Hot on the heels of his lauded film Catching Feelings, Kagiso Lediga’s new dark comedy is about two teenagers who start selling their own strain of marijuana to make ends meet. It’s smart, edgy and highly entertaining, writes Phumlani S Langa.
Director: Kagiso Lediga
Starring: Sibusiso Khwinana, Tebatso Mashishi
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Kagiso Lediga’s new film – which I’d describe as a satirical black comedy (though that’s still not quite right) – brings us the story of two young men on the cusp of adulthood.
With a liberal smattering of Sesotho, particularly the unique pitori slang, Matwetwe is filled with comedic moments.
If we were to see the legendary comedy troupe from the classic Pure Monate Show as the Wu-Tang Clan of local comedy, Lediga would undoubtedly be Ghostface Killah. This man hardly took any time off between creating this film and the widely adored Catching Feelings.
Matwetwe is way more gangster than Catching Feelings, though.
Education is the key to freeing yourself from poverty, so you’d think that government would be handing this out by the bucket-load, but I guess that would make too much sense. So, instead, youngsters are forced to pay through their asses to obtain this key. For some, the only thing to do is source money by any means possible.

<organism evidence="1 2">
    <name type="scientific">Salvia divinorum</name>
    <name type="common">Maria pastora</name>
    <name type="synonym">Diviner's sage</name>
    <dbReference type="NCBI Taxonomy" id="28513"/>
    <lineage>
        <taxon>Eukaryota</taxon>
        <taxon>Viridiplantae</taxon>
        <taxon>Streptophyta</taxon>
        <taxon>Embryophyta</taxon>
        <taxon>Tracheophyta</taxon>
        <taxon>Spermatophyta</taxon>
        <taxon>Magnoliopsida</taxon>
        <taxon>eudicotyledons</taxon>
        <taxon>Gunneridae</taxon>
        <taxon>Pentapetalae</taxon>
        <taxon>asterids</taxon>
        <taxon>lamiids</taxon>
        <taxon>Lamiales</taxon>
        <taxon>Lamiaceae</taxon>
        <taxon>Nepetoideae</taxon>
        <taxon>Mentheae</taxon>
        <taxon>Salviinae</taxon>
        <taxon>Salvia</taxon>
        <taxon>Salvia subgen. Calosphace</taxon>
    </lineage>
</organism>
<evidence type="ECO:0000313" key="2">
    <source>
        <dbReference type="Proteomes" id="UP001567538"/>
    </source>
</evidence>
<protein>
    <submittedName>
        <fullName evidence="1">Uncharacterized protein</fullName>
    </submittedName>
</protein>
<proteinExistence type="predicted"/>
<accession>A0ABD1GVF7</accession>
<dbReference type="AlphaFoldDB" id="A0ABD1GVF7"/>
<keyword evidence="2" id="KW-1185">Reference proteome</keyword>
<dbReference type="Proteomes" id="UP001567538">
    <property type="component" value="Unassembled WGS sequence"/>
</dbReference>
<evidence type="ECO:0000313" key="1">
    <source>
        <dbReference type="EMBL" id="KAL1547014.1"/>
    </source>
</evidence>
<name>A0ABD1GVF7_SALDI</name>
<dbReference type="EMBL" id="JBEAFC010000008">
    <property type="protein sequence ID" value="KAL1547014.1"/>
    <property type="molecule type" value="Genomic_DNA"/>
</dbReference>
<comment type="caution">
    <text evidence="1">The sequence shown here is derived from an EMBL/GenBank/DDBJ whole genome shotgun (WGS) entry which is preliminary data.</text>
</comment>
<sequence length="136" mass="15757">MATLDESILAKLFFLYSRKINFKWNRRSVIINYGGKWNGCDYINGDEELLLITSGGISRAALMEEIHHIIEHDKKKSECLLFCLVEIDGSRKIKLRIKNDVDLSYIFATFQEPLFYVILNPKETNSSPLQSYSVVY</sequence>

This is the story of Papi (Tebatso Mashishi) and Lefa (Sibusiso Khwinana), who are lifelong friends and, now that they’re done with school, face the looming prospect of university.
The two have used their respective talents of botany and street hustle to create a potent strain of weed they call matwetwe, which means wizard.
Papi and Lefa want to sell their weed to a wholesale buyer, and they are approached by a neighbourhood thug and his posse. The thug makes them an offer, but they refuse and instead try peddling their wares to a strange white dude in Pretoria. He’s a real “breeker” and meets with them while he wrestles with a friend in his basement.
Papi and Lefa make a deal, but the whole thing almost falls apart when Meisie (Mimi Mamabolo), a hood sister who is the brains behind the group of local thugs, sets Papi up.
The character work in this film is immaculate and, locally, we are starting to wrap our heads around the art of delivering a good story.
Your plot might be a good one, but how well is it being told? First, you need a strong location, and Atteridgeville – a character in the film in its own right – brings us a fresh backdrop.
The film is shot well, and the cast deliver the most. I suggest you look out for Thapelo “Tips” Seemise (AKA Shampoonizer), who kills his role as a gangster club owner.
However, I did feel that the ending could’ve been more concise as I left feeling uncertain about what happened to Papi and Lefa, and to their connection with one another. That said, I was glad to have experienced this story. Be warned, though, the language used – especially in reference to women – is as brash and uncut as it is on the actual streets in the hood.